2 The condition, current treatments and procedure

2 The condition, current treatments and procedure

The condition

2.1 Chondral damage (that is, localised damage to the articular cartilage) in the knee can be caused by injury or arthritis, or it can occur spontaneously (a condition called osteochondritis dissecans). It can also occur because of knee instability, muscle weakness or abnormal unbalanced pressures, for example, after an injury to a ligament or meniscal cartilage. In young people, the most common cause of cartilage damage is sporting injuries. Symptoms associated with cartilage loss include pain, swelling, instability, and joint catching and locking, and may lead to degenerative changes in the joint (osteoarthritis).

Current treatments

2.2 There is no uniform approach to managing cartilage defects in the knee. Treatment options depend on the size of the defect and its location. There are 2 main categories of procedure: those intended primarily for symptom relief and those that also try to re-establish the articular surface. Interventions that aim to re-establish the articular surface include marrow stimulation techniques (such as abrasion arthroplasty, Pridie drilling and microfracture), mosaicplasty (also known as osteochondral transplantation) and autologous chondrocyte implantation (in which chondrocytes harvested from the knee are cultured and implanted into the damaged cartilage). Interventions that aim to relieve symptoms include knee washout (lavage) with or without debridement, osteotomy and knee replacement.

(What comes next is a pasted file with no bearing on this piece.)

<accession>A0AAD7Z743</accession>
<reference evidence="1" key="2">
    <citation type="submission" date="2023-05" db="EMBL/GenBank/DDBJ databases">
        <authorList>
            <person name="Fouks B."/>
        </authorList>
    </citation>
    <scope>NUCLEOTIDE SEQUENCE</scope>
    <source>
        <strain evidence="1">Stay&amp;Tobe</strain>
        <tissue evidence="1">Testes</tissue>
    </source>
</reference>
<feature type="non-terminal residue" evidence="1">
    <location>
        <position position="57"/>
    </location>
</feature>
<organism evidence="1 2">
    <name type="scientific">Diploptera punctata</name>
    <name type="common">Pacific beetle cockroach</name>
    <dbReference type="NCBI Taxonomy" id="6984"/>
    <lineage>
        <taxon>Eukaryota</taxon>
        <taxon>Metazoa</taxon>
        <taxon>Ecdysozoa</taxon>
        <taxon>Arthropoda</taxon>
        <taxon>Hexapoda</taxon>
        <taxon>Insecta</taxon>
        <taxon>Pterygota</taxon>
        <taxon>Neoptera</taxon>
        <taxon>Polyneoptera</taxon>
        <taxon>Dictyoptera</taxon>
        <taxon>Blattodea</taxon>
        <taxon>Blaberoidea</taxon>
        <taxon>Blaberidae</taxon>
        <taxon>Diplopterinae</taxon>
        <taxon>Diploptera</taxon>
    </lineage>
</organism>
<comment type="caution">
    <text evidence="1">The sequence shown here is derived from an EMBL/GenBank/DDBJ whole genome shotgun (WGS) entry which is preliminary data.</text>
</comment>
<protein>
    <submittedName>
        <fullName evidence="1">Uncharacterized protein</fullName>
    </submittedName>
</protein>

The procedure

2.3 Mosaicplasty (also called osteochondral autologous transfer mosaicplasty) is a technique for creating an osteochondral autograft. Small cylindrical osteochondral plugs are harvested from the periphery of the patellofemoral area (because it bears less weight) and inserted into drilled tunnels in the affected weight-bearing part of the knee joint. The procedure is done in a single sitting, commonly by open surgery but sometimes arthroscopically when perpendicular access to the harvesting and implantation sites is feasible. The harvesting and implantation process is repeated until about 70% of the defective area is filled, with minimal spacing between plugs. The number and size of plugs used may vary depending on lesion size and mosaicplasty technique. A drain may be needed postoperatively, and the patient is advised not to weight bear for 4 to 8 weeks depending on the size and location of the treated defect. Passive mobilisation after surgery is done for 2 to 4 weeks, progressing to active mobilisation and physiotherapy that is continued for several months.

  • National Institute for Health and Care Excellence (NICE)